The Court of Appeal determined that the exclusion clause clearly applied to Mr Chan and denied him indemnity under the policy, as he had acted outside his authority by recommending products which were not on the Approved List. However, the Court found that the exclusion clause did not apply to Minox as a separate insured as it was an 'innocent' employer who was otherwise insured under the policy. The Court noted that it is common for composite policies to contain exclusion clauses which deny cover to one insured while preserving it for another.


On 2 June 2009, Justice Barker of the Federal Court of Australia upheld an exclusion clause and determined that a policy issued by Suncorp Metway Insurance Limited and Employers Reinsurance Corporation (the Insurers) did not respond to a claim being pursued against Knightsbridge Managed Funds Limited (in liq) (KMF).

KMF was the responsible entity for a mortgage scheme which was involved in making loans secured by mortgages over property and other items. In connection with this scheme, Ashmere Cove Pty Ltd (Ashmere) advanced $100,000 (as part of a larger loan) to Fieldmont Holdings Pty Ltd (Fieldmont). Fieldmont made minor repayments to Ashmere but failed to repay the majority of the loan.


Ashmere argued that KMF had improperly induced it to advance the funds to Fieldmont. As KMF was in liquidation, Ashmere sought coverage under KMF's insurance policy (the Policy) in order to maximise its chances of recovery.

The Insurers refused KMF indemnity on the basis of an exclusion clause endorsed on the Policy. This clause excluded indemnity for any claim against KMF:

'directly or indirectly arising out of the non-repayment of any loan which was managed by KMF'.

Ashmere argued that the exclusion clause should be interpreted in the context of the whole Policy and that by denying indemnity under the Policy, the Insurers were rendering the Policy 'illusory'.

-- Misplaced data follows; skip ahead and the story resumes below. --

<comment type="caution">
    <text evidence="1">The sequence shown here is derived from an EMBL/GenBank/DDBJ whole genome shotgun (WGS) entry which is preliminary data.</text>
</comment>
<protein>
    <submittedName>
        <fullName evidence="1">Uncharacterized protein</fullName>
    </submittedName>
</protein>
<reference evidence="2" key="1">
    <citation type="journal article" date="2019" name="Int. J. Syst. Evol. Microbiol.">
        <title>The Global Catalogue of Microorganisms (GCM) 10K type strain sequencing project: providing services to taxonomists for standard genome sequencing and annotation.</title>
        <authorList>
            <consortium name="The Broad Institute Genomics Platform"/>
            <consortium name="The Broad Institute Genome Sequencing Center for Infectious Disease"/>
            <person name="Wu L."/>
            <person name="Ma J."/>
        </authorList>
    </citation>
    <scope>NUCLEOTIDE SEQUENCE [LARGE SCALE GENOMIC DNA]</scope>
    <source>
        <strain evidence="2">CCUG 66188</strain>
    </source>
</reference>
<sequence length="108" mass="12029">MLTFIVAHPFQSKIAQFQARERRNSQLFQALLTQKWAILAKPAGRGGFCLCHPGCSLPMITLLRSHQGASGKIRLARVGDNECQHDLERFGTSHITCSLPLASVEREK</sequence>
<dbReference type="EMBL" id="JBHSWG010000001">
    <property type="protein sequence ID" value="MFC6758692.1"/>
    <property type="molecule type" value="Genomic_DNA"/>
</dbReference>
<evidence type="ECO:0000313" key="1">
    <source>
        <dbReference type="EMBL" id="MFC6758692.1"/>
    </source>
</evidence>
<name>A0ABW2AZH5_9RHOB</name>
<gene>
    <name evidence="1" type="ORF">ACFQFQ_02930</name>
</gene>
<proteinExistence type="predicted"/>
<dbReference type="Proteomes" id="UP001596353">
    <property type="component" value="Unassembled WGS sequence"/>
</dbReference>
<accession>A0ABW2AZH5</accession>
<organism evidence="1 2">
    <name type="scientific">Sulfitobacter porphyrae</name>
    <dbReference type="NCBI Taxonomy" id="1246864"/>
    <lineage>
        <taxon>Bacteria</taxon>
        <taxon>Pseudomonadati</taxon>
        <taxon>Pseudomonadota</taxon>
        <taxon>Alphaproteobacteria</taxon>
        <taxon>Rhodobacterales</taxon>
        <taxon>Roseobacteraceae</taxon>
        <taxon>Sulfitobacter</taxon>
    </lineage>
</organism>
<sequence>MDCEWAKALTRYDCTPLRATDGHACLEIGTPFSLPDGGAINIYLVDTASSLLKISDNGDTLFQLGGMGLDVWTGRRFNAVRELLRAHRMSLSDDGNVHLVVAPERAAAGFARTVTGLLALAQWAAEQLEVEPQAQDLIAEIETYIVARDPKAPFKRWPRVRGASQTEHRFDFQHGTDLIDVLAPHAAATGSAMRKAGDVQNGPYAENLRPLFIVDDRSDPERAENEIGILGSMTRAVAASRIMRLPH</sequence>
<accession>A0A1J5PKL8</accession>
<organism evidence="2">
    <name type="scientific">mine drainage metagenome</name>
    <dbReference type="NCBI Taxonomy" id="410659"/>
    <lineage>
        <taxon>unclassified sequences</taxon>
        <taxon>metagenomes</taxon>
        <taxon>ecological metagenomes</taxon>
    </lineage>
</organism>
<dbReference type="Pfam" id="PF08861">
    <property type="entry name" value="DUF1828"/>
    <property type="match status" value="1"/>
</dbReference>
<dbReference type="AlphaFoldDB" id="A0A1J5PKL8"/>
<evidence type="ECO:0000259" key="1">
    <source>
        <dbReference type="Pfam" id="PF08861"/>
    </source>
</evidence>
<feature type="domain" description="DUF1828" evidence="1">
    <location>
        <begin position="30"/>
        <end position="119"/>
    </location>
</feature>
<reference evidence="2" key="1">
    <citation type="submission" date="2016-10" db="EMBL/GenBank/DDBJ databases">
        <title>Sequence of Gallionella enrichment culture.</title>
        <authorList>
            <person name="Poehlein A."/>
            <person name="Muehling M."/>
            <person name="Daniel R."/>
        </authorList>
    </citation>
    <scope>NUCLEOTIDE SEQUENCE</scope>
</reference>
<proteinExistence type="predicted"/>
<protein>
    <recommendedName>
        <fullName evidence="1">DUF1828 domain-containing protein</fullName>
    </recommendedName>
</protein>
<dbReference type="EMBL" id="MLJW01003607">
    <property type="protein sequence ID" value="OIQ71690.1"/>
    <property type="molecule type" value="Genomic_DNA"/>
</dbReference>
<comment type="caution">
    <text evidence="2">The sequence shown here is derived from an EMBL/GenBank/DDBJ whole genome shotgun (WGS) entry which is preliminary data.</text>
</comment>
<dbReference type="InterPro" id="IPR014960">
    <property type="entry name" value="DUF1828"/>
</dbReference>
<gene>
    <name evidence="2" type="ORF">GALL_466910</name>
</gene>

The Insurers argued that the endorsements were terms specifically negotiated by the parties to suit their facts and circumstances. They also argued that it was the clear intention of KMF and the Insurers that the Insurers were not to be at risk in relation to unpaid loans.


Justice Barker said that as a matter of general principle, exclusion clauses should be construed consistently with the commercial purpose of the policy and in the context of the policy as a whole. In terms of the specifics of this case, Justice Barker stated that:

  • While the cover was more limited than the claimants might have hoped, this did not provide a reason for ignoring the plain and obvious language of the clause.
  • The fact the Policy did not respond to the applicant's claim did not mean the cover was 'illusory'.

Justice Barker found that the exclusion clause was effective in excluding any indemnity which might otherwise be available to KMF under the Policy. He also noted that the effect of accepting the claimants' case would be to rewrite the contract of insurance.

© DLA Phillips Fox

DLA Phillips Fox is one of the largest legal firms in Australasia and a member of DLA Piper Group, an alliance of independent legal practices. It is a separate and distinct legal entity. For more information visit

This publication is intended as a first point of reference and should not be relied on as a substitute for professional advice. Specialist legal advice should always be sought in relation to any particular circumstances.